While there's a raging debate about what to call this decade - the New York Times solicited catchy tags from readers here - has anyone noticed that the next decade will also pose a problem: teenage years don't start until 2013. So I heartily welcome the Tweens, which, according to my research into preteenism, begin at 10. A portmanteau, the wikipedia tells us "Tween is an American neologism and marketing term for preteen. A blend of between and teen, tween in this context is generally considered to cover the age range from eight to twelve years." So, by different definitions, we're either hot in the middle of the Tweens, transitioning into them, or drunk on Tween eve - whatever the rate of this decade's preadolescence. It's true that the Obama era, in all effect, came on in 2008, & eras don't always line up perfectly with even numbers. (The twentieth century, for instance, didn't really get started until The Rite of Spring & World War I, & end until September 2001 or November 2008 depending on your political leanings.)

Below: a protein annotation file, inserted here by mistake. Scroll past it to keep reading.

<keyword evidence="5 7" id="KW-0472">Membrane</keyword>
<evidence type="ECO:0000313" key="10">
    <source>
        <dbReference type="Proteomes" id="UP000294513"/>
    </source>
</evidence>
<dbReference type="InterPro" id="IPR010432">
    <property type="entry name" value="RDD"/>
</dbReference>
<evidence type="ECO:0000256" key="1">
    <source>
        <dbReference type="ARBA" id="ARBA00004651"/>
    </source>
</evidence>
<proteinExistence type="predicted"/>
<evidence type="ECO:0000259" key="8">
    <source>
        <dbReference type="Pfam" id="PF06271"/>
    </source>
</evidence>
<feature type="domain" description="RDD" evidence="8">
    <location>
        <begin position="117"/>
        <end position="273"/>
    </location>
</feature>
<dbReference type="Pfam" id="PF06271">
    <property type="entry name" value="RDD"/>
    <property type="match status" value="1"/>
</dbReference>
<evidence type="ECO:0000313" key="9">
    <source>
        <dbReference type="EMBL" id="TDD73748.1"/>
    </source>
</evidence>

November 20, 2009
Back to the 2000's, I was just remarking to Miss Anna Greenberg that "It says a lot for our culture that we've been living thru it for ten years & haven't really started to call it anything. How can half a billion English speakers just tiptoe around the issue for ten years!" She responded: "how can we call it something when it hasn't ended yet!" That's true, but it's an issue that's periodically come up in the periodicals. I've always favored the naughties, or the naughty-aughties. (This year would be called "Two-naughty-aughty-nine" or "Two-naughty-naughty-nine," as I say in the MC Pseudo-Dionysius song Hillelujah.) We'll see what sticks, or if people will just eternally say "that decade".
UPDATE: I say, in celebration of the breaking dawn of the Tweens, celebrate by going out to see New Dawn! It's hard to predict the future, but easy to say with certainty that the tweens are characterized by Twilight, Twitter, Obama, tea parties, Glee, & of course itwaslost artists & writers. L'Chaim! Наздравици!
(The art at the top is classic Olaf Mary college-era whales-standing-up, two-naughty-aughty-four.)